Now if You try to compile the project those tons of errors should begone and You are one to one with the missing dependency.

Step 9: Find the Missing Dependency

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The missing dependency is "mman.h" file - the header of some kind of linux memory manager. Windows C natively has no such file, but fortunately there is a windows port of it. Go to https://github.com/witwall/mman-win32 for windows. Download the snapshot of git repository.

Step 10: Unpack the Mman

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Unpack the mman.c and mman.h files, place them into the c:\sunxitools\ folder.

Step 11: And Add Them to the Project

Picture of And Add Them to the Project

Step 12: Correct Path

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And in file "fex.c" raplece line:

#include <sys/mman.h>

to the

#include "mman.h"

At this step Your compiler should not complain anything and You will get the long wait fexc.exe as the
output. Dont be happy too early. The utility is still not fully functional. You may ensure this by decrypting some valid script.bin file into the text form - script.fex file with consequent encrypting the script.fex file back into the script.bin. You may note that the size of the resulting script.bin differs slightly from the size of the original script.bin. And if You try to decrypt the resulting once again it will fail. Neither the Orange PI will work with this script.bin. To get the functional utility we have to discharge a code bomb, that someone has put into the sunxi-tools sourcecode. It will be our next step.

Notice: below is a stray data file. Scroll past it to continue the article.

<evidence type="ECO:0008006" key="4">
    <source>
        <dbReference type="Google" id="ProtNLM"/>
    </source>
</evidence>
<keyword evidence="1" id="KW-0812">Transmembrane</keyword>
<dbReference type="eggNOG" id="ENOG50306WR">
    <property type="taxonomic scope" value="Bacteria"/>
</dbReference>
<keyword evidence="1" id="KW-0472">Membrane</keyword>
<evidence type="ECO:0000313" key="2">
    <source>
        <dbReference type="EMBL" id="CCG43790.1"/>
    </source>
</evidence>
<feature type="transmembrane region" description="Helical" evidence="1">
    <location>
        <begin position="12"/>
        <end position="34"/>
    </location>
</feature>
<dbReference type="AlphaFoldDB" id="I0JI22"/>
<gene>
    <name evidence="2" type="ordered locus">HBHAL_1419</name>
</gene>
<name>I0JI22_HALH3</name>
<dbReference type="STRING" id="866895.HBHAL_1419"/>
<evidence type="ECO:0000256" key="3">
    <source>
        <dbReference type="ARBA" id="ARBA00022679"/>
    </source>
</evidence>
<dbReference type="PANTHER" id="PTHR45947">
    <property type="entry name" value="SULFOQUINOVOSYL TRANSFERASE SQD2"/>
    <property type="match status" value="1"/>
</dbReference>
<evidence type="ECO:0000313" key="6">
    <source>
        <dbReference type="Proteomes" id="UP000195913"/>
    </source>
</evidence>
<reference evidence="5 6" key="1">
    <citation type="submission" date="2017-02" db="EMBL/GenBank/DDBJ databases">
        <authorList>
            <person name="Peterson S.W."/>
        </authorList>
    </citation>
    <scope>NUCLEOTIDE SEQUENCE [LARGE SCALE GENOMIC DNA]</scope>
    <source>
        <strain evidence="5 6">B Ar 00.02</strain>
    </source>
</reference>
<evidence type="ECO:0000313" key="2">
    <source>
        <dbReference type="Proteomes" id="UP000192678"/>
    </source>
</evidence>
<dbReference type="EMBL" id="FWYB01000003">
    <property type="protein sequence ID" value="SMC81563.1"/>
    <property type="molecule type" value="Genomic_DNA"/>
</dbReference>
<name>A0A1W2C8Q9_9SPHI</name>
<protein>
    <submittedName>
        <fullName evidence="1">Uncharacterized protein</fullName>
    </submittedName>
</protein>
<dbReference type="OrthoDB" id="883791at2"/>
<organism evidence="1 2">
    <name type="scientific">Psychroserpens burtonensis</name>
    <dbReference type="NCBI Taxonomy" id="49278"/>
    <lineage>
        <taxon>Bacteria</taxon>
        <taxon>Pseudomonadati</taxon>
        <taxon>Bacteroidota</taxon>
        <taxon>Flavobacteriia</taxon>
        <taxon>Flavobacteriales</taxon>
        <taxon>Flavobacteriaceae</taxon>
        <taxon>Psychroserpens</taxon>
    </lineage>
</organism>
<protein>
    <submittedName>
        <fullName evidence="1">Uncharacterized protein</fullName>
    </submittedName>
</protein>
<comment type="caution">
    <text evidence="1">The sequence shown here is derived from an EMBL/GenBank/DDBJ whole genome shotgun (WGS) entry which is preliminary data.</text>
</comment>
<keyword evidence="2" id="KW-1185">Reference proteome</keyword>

Step 13: Exorcism

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In order to discharge the code bomb open the fexc.c code file and find there a text string of the next content:

else if ((out = open(filename, O_WRONLY|O_CREAT|O_TRUNC, 0666)) < 0) {

Just replace it with the next string:

else if ((out = open(filename, O_WRONLY|O_CREAT|O_TRUNC|O_BINARY, 512))<0){

If not the evil digits "666" in the first string I'd think that the coder has just forgot to use the O_BINARY flag. But the Number of The Beast does clarify his intentions transparently. Go figure, how ingenious it is: due to the subtle difference in how the files are processed in Windows and Linux the bomb has no effect when the utility is compiled and used under the Linux. But it ruins everything when the utility is used under Windows.